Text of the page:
If you’re a teacher, or just curious, please feel free to use these lesson plans within your classroom. I made them to share, and I’d love for them to get used.

Amanda Riggle
Rarely use

Amanda Riggle

Managing Editor at The Poetics Project
Amanda is the Managing Editor at The Poetics Project and of The Socialist, the national magazine of The Socialist Party USA, as well as the Lead Editor of Pomona Valley Review's upcoming 11th issue. She graduated with a BA in English Education and a minor in Political Science. She is currently enrolled in an English MA program with an emphasis in Literature. During her free time, Amanda enjoys writing poetry, reading, traveling, crocheting, watching entire seasons of campy shows on Netflix, and, of course, writing blogs.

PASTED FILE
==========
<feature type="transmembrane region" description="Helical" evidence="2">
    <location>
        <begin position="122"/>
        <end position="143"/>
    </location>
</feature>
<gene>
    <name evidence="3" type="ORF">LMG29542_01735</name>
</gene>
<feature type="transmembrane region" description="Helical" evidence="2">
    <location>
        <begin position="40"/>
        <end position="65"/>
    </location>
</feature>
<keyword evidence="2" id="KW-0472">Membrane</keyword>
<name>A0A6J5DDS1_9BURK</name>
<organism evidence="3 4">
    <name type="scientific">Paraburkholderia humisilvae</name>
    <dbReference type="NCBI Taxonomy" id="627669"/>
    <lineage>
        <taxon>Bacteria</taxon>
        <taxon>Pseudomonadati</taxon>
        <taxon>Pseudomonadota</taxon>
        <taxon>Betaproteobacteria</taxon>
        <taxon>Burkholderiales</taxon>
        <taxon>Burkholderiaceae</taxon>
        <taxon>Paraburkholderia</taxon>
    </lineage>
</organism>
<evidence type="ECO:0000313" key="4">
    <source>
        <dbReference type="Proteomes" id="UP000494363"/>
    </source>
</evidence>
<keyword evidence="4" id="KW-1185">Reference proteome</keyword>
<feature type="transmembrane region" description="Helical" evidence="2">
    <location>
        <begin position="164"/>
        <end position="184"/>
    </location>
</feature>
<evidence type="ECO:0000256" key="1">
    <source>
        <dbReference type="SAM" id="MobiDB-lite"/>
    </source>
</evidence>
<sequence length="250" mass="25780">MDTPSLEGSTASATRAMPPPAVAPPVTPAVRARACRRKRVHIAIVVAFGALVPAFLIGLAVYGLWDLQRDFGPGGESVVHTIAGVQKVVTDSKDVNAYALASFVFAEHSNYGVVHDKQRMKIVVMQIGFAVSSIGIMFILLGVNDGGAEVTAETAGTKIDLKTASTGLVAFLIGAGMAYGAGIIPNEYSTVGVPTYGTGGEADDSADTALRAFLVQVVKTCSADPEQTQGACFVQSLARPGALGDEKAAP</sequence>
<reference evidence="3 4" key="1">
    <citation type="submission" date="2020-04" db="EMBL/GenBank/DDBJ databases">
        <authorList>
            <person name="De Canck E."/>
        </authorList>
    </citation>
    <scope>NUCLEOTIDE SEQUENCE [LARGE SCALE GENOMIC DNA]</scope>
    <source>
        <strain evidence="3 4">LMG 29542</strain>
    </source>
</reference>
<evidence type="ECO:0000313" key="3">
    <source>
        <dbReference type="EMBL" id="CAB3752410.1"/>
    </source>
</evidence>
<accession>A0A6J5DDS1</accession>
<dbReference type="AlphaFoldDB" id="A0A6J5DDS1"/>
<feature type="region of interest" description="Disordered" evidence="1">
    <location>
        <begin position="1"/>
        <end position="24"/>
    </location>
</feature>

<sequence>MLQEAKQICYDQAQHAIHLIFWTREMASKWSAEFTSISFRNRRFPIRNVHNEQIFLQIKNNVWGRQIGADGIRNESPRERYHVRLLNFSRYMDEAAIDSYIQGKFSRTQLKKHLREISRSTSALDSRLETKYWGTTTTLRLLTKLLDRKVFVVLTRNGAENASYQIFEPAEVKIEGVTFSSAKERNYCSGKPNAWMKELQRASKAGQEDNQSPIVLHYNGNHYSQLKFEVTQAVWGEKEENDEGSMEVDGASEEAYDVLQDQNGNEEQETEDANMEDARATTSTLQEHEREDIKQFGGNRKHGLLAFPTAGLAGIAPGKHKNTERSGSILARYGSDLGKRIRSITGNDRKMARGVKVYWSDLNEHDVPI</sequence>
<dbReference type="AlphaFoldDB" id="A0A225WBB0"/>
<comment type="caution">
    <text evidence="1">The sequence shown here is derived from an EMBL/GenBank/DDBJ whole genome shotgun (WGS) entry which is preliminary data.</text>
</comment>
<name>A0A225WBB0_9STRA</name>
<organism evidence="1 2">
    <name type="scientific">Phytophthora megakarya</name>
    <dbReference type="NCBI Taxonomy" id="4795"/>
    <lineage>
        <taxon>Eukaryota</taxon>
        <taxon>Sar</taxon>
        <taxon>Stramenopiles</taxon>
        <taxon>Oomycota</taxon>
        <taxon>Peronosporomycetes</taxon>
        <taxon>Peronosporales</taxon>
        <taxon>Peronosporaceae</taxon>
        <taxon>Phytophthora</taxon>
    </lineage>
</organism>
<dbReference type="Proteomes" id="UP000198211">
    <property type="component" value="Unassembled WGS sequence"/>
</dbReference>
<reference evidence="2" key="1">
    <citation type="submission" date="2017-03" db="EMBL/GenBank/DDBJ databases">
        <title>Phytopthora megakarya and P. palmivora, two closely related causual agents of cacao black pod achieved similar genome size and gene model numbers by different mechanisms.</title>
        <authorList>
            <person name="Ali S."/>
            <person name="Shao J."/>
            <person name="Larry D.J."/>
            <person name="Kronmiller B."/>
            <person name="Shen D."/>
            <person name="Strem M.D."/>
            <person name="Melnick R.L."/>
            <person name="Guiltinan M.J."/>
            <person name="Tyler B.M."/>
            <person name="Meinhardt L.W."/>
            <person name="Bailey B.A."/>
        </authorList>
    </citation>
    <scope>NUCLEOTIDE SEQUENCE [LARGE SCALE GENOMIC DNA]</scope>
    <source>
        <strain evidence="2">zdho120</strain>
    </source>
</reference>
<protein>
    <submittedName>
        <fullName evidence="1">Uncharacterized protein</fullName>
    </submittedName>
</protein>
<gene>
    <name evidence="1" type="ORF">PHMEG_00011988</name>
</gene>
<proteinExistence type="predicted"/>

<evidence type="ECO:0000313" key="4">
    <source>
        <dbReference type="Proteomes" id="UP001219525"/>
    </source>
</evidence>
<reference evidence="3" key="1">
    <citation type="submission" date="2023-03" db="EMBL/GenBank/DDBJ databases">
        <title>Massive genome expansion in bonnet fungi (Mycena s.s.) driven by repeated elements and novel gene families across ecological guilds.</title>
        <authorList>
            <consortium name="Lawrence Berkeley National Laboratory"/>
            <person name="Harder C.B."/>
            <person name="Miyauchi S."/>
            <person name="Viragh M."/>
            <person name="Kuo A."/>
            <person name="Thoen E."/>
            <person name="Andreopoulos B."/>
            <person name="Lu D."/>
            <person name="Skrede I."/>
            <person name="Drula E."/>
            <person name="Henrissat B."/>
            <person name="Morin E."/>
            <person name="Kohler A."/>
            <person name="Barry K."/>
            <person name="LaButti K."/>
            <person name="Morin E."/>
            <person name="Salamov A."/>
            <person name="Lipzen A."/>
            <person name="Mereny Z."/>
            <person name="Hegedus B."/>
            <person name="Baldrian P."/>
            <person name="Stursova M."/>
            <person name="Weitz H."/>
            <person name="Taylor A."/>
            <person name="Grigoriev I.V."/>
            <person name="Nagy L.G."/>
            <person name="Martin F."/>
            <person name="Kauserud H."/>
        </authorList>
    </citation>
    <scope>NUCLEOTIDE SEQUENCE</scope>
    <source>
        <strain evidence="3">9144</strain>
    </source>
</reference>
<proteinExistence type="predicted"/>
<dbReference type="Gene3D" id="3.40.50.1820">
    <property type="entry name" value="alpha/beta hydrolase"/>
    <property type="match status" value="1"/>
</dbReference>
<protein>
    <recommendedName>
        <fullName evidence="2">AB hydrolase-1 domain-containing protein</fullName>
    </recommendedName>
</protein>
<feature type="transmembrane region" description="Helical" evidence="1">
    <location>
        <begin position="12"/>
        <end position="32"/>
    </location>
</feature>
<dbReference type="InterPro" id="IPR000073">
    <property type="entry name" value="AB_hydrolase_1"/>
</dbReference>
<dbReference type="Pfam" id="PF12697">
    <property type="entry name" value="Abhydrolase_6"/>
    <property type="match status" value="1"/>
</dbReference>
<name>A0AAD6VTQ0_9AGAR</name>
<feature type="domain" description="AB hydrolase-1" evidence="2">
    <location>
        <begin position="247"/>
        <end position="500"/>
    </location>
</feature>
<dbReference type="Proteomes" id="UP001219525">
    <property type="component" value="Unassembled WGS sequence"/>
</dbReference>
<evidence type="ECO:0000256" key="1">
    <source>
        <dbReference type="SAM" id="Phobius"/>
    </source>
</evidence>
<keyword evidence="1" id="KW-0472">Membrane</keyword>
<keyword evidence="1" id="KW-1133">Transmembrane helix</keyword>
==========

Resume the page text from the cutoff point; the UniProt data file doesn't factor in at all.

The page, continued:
You can follow Amanda on Twitter @ThePandaBard, on Pinterest @ThePandaBard, or on Medium @ThePandaBard. You can also find her research on Academia.Edu at Cpp.Academia.Edu/MandaRiggle.

Amanda Riggle
Rarely use